crystalloid solution

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Related to crystalloid solution: colloid solution, Ringer lactate

crystalloid solution

Transfusion medicine A balanced isotonic solution–eg, Ringer's lactate or saline fluid solution, used for volume expansion. Cf Colloid solution.


1. resembling a crystal.
2. a noncolloid substance. Crystalloids form true solutions and therefore are capable of passing through a semipermeable membrane, as in dialysis. The physical opposite of a crystalloid is a colloid (3), which does not dissolve and does not form true solutions.

crystalloid particle
a matrix particle in a single membrane contained in a peroxisome, when viewed through an electron microscope. Called also nucleoid.
crystalloid solution
contains electrolytes and nonelectrolytes which will diffuse into all body fluid compartments. Examples are Ringer's solution and 5% dextrose in water.
References in periodicals archive ?
Although using colloid solution has a theoretical advantage of generating a greater intravascular expansion than crystalloid solutions (41), it also has the disadvantages of greater cost and the risk of adverse reactions and potential adverse effects on the coagulation and renal systems.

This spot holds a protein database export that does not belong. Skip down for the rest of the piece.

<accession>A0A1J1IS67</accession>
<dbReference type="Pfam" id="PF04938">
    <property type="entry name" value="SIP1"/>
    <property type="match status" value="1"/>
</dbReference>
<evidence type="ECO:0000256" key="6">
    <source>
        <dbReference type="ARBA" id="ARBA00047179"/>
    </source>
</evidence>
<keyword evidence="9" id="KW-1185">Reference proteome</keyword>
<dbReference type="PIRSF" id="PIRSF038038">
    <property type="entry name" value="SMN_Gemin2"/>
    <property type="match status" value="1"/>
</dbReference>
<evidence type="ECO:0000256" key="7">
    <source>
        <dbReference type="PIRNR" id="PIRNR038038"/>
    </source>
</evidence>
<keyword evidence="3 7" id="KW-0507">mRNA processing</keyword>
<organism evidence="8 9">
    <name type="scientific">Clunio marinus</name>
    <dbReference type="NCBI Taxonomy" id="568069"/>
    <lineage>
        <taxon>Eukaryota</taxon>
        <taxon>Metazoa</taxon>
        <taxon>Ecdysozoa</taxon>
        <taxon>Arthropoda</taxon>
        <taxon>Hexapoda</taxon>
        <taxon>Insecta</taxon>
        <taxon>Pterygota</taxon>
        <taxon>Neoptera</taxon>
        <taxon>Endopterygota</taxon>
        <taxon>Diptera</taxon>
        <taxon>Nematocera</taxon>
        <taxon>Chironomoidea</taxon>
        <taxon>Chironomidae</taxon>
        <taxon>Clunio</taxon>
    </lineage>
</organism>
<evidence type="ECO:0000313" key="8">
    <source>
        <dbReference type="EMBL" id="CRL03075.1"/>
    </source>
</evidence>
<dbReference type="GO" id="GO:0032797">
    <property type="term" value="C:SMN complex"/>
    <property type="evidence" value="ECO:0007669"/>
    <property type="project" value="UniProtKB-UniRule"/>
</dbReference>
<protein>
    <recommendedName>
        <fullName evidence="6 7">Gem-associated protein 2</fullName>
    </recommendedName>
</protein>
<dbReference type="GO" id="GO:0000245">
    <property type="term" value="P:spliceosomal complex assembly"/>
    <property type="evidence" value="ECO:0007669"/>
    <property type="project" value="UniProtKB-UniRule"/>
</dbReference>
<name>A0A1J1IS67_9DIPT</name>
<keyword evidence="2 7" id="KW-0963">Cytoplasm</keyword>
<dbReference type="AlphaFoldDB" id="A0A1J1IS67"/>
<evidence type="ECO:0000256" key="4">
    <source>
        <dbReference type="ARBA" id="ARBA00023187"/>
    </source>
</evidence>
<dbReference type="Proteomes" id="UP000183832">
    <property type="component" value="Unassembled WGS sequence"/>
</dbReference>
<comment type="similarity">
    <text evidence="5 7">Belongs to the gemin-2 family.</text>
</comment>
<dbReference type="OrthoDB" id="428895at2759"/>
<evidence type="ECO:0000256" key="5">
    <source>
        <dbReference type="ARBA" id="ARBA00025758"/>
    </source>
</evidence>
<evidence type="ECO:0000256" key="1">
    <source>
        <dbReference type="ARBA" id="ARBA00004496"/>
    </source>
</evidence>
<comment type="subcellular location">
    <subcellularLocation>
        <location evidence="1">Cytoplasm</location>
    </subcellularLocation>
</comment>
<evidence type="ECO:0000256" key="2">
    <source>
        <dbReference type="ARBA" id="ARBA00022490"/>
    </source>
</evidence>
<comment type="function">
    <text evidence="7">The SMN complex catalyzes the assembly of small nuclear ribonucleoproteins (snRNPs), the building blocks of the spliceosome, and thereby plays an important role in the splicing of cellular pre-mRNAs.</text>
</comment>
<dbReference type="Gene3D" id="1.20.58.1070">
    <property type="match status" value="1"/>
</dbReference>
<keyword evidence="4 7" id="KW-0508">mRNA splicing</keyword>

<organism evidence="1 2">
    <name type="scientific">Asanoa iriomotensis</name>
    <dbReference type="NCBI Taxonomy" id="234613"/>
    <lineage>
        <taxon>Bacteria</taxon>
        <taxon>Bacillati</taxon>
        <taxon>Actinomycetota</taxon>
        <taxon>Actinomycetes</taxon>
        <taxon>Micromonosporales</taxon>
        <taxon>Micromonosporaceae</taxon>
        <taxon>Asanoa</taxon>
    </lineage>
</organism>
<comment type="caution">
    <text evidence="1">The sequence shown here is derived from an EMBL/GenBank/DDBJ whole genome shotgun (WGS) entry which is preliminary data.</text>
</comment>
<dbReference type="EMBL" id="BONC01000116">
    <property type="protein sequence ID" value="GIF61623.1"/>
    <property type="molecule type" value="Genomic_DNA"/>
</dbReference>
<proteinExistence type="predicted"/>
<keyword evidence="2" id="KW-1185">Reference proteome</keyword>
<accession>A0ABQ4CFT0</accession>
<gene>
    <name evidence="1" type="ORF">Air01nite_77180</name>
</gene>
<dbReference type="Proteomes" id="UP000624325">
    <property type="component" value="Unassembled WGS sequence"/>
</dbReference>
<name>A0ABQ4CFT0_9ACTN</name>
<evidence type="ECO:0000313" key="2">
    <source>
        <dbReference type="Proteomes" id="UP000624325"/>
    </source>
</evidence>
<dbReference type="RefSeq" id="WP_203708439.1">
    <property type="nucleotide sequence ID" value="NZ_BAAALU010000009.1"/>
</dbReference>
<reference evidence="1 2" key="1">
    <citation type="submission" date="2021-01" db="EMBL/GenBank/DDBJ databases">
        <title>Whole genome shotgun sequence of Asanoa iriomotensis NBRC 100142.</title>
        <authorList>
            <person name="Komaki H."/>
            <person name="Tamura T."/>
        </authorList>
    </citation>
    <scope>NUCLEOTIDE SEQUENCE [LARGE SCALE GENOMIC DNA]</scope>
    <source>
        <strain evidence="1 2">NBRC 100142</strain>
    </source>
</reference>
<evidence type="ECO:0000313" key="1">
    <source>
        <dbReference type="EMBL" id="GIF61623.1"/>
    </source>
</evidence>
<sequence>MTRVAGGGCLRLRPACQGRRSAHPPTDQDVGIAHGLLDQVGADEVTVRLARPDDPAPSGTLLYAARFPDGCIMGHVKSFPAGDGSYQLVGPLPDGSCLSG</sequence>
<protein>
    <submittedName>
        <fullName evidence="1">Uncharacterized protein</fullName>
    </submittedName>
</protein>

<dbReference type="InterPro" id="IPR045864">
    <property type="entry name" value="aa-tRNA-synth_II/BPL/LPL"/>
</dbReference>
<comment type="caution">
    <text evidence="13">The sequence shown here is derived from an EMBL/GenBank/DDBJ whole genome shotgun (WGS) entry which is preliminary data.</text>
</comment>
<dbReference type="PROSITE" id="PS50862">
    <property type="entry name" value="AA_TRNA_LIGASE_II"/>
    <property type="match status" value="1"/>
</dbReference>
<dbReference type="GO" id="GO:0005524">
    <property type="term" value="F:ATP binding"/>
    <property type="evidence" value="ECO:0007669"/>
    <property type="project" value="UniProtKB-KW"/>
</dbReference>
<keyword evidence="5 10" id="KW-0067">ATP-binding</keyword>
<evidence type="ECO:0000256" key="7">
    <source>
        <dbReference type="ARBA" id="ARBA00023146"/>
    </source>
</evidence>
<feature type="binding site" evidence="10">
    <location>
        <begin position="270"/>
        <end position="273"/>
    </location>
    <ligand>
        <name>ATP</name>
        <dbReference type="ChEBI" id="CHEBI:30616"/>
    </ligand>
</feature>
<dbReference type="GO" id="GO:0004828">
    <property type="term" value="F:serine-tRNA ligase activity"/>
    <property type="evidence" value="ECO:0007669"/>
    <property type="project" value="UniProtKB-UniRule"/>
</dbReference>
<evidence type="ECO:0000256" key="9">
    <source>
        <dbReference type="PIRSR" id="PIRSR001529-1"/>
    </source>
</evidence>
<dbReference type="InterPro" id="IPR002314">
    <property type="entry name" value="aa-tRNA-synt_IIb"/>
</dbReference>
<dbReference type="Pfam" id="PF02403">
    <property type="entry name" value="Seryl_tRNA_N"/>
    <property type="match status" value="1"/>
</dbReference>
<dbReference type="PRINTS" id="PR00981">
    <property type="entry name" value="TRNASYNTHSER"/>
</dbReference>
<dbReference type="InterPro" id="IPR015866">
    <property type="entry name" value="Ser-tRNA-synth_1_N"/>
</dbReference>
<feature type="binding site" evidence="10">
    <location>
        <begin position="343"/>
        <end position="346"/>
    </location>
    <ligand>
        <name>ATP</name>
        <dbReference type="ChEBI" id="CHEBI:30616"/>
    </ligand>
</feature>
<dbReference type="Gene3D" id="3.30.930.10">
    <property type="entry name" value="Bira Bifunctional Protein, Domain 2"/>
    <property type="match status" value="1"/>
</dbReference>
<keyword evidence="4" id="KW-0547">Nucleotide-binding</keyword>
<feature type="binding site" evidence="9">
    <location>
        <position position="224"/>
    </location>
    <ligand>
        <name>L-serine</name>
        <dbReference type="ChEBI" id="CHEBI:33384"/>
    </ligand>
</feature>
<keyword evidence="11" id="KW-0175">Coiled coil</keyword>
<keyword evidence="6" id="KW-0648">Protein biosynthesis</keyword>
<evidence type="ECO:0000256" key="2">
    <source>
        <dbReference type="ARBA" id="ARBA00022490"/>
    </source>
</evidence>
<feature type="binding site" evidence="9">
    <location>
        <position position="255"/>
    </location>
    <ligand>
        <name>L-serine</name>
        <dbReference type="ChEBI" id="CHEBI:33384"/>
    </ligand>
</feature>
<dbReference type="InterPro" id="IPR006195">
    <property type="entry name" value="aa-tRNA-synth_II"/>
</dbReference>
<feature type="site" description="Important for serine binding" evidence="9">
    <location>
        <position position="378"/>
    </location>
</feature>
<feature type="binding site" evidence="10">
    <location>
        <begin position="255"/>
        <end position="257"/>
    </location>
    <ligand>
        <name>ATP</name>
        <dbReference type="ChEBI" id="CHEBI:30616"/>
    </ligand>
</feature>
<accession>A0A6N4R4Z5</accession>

Cost-effective analysis should also be considered in such RCTs because gelatin solutions are more expensive than crystalloid solutions.
Albumin, plasma protein fraction, crystalloid solutions, hydroxyethyl starch, or dextran are preferable to FFP for volume replacement.
Through a simple turn of a dial the ratio of blood and crystalloid solutions can be varied using MyoManager's(TM) patented technology.
The effects of balanced versus saline-based Hetastarch and crystalloid solutions on acid-base and electrolyte status and gastric mucosal perfusion in elderly surgical patients.
There is an array of different types of fluids available for intravenous use, including many different types of crystalloid solutions, a smaller selection of colloid preparations, and fluids derived directly, or indirectly, from blood.
Crystalloid solutions expand the extracellular fluid (ECF) space and are redistributed between the intravascular and extracellular compartments in a ratio of 1:4 in proportion to the normal distribution of fluid between these two spaces.
None of the currently available crystalloid solutions completely resembles the electrolyte content of plasma.
Despite this, normoglycaemia was maintained throughout the study period in the groups receiving non-dextrose-containing crystalloid solutions.
She noted that the standard approach to restoring oxygen delivery in hemorrhagic shock begins with infusion of crystalloid solutions to expand intravascular volume, followed by stored red blood cells (RBCs) for critical anemia.